p. Performance Plan - Document that describes the individual and organizational expectations for the appraisal period and sets the requirements for which performance will be evaluated.
q. Performance Requirement - Management approved expression of the performance threshold, standard(s), or expectations(s) that must be met to be appraised at a particular level of performance. A performance requirement is related to work quality, quantity, cost-efficiency, timeliness and/or manner of performance. May also be referred to as performance expectation or performance standard.
r. Performance Review Board (PRB) - Group of executives responsible for the oversight of the performance management and compensation processes for SES employees. A PRB reviews the initial summary ratings of SES employees and makes recommendations for official ratings, performance awards, and base salary increases.
s. Progress Review - Communication that occurs between the rating official and the employee in regard to the employee’s performance progress as compared to established performance standards and goals. This review typically occurs during the mid-point of the appraisal period. These reviews are often referred to as mid-year reviews.
t. Rating Official - Representative of management, generally the employee’s immediate supervisor, who establishes the employee’s performance plan, provides the progress review; prepares an initial summary rating; and proposes performance awards and base salary increases based on performance.
u. Reviewing Official - Representative of management, generally the employee’s second level supervisor, who reviews the performance plan and initial summary rating as well as any award and salary increase recommendations.
v. Senior Performance Official (SPO) - Senior Agency Official who evaluates and analyzes the PRB recommendations for ratings, performance awards and base salary increases and submits recommendations to the Secretary. The SPO is the Assistant Secretary of Administration.
It is USDA’s policy to establish a SES System that promotes excellence and a results-oriented performance culture that contributes to individual and organizational effectiveness and supports the Department’s mission and goals. The system integrates performance, employee development and training, pay and recognition, and links to other related personnel decisions.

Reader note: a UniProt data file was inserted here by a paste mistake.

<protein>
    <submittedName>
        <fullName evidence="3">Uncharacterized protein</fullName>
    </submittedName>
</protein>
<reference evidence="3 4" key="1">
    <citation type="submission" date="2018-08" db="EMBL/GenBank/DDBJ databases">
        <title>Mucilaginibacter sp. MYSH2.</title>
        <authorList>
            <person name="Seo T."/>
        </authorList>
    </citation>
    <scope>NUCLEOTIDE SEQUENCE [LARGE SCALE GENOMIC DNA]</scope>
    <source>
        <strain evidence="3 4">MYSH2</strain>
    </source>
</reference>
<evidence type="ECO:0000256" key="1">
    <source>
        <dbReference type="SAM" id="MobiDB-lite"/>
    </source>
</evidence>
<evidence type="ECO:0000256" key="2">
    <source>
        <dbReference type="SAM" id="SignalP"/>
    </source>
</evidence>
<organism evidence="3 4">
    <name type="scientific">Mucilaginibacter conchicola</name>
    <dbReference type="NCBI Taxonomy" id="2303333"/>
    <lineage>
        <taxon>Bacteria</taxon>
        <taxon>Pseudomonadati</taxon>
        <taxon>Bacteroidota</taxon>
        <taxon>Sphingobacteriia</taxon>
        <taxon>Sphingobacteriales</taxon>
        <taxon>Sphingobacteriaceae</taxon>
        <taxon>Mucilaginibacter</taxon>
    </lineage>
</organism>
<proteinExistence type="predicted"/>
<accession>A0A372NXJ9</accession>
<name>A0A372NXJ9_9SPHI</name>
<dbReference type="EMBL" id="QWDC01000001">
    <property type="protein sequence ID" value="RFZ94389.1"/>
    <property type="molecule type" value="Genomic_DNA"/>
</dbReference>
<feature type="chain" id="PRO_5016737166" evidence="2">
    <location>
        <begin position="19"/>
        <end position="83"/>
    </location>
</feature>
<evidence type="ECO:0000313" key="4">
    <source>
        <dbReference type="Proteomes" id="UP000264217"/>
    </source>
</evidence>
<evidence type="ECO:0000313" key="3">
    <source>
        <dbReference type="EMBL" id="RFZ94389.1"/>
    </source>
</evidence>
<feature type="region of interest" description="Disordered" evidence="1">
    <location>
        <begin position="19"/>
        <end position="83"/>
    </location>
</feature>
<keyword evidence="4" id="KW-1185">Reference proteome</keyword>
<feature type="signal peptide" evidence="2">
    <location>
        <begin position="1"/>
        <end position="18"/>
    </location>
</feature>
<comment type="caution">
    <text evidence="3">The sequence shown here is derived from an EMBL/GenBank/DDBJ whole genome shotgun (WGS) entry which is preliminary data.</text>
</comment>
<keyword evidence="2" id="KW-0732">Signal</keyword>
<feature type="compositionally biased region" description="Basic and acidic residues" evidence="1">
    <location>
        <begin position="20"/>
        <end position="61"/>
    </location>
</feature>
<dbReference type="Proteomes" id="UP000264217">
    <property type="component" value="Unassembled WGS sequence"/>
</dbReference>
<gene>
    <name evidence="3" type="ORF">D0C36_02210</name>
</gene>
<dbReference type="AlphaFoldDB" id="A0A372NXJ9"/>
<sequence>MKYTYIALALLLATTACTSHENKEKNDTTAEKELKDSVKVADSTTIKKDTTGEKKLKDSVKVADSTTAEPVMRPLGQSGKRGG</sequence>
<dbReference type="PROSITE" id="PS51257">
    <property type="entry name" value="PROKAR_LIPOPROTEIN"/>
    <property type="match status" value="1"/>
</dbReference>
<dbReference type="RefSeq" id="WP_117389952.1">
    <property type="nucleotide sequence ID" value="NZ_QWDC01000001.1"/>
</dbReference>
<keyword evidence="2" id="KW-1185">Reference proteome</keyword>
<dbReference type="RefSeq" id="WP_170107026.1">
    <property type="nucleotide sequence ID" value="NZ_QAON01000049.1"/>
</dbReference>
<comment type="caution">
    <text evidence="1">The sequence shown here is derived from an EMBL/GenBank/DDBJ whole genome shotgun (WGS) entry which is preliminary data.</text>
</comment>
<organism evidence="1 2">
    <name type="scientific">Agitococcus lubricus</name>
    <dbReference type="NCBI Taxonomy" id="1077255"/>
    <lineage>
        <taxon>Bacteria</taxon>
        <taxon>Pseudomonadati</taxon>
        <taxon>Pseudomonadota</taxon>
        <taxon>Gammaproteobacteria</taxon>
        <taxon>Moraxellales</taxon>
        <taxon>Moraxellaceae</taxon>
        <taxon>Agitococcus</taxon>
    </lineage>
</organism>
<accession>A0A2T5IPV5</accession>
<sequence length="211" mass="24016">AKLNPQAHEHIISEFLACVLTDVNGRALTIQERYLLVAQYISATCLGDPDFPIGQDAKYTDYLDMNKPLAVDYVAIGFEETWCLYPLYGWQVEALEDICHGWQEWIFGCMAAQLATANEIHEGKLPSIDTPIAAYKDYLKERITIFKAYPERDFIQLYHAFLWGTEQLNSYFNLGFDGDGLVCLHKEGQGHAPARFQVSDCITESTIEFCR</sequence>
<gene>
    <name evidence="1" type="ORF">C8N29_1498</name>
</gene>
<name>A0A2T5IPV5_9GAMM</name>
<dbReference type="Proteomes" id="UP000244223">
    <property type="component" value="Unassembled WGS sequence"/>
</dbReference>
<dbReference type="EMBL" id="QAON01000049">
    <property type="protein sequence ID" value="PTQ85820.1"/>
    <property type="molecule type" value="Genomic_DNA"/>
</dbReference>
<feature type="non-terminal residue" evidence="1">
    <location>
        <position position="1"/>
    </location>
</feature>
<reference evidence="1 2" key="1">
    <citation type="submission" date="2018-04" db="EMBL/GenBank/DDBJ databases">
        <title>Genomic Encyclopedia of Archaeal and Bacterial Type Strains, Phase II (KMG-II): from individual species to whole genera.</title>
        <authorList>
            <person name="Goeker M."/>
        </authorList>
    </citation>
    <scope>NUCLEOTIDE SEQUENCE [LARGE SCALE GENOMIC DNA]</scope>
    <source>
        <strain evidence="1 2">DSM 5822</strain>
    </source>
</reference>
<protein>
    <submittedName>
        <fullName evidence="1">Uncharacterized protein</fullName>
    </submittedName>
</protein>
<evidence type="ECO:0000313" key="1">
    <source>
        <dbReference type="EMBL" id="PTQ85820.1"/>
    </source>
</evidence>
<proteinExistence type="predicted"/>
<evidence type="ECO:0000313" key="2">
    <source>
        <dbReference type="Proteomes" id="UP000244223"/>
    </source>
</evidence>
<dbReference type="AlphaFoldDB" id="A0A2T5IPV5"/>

a. The Secretary of Agriculture is the USDA “appointing authority” for SES and he or she is responsible for the oversight of the performance management system. As such:
(1) Assesses overall annual USDA organizational performance as well as performance of major program and functional areas;
(2) Communicates organizational goals and priorities;
(3) Approves summary ratings and other performance based actions after considering recommendations from the PRB;
(4) Nominates employees for Presidential Rank Awards;
(5) Approves all monetary awards and salary increases;
(6) Approves all aspects of the SES performance system policy; and
(7) Appoints the Chairperson of the Executive Resources Board
(ERB) and the Chairpersons of the USDA Performance Review Boards (PRB).
b. The Assistant Secretary for Administration serves as the Senior Performance Official and as such coordinates for the Secretary all aspects of the SES performance appraisal system to include the implementation of performance appraisal policies and the evaluation of the system. This role is carried out in coordination with the Secretary and applicable Departmental Office Heads, and includes the following responsibilities:
(1) Manages the appraisal process including the issuance of the Secretary’s guidance and direction on performance management at the beginning of the appraisal process and throughout the appraisal cycle, as required;
(2) Coordinates with key Departmental officials who have responsibility for strategic and performance planning to ensure that the appraisal process links with strategic planning initiatives as required by law;
(3) Coordinates and manages the PRB process;
(4) Ensures training is provided on performance management issues, including training for PRB and ERB members on their roles and responsibilities, as required;
(5) Provides support and oversight, for and on behalf of the Secretary, regarding the appraisal process and the workings of the PRB and ERB; and
(6) Oversees the Office of Human Resources Management/Executive Resources/Compensation, which is assigned day-to-day responsibility for supporting the SES performance appraisal system.
d. Assistant Secretary for Civil Rights:
(1) Ensures that the SES performance appraisal system reflects the Secretary’s Civil Rights Policy;
(2) Assists and advises OHRM on the development of procedures, elements, and requirements for rating SES with regard to civil rights;
(3) Provides input into the annual ratings of executives, as applicable; and
(4) Provides guidance to agency civil rights directors regarding their role in the performance appraisal process.
e. Subcabinet Officials, Agency Administrators, Staff Office Directors:
(1) Provide employees with information concerning the SES performance appraisal system;
(2) Develop and communicate the Department, Agency, and/or Staff Office organizational goals and priorities used in developing individual performance plans, and assess organizational performance, communicating results to employees, and providing formal guidance to rating and reviewing officials on how organizational performance is considered when deciding ratings and awards;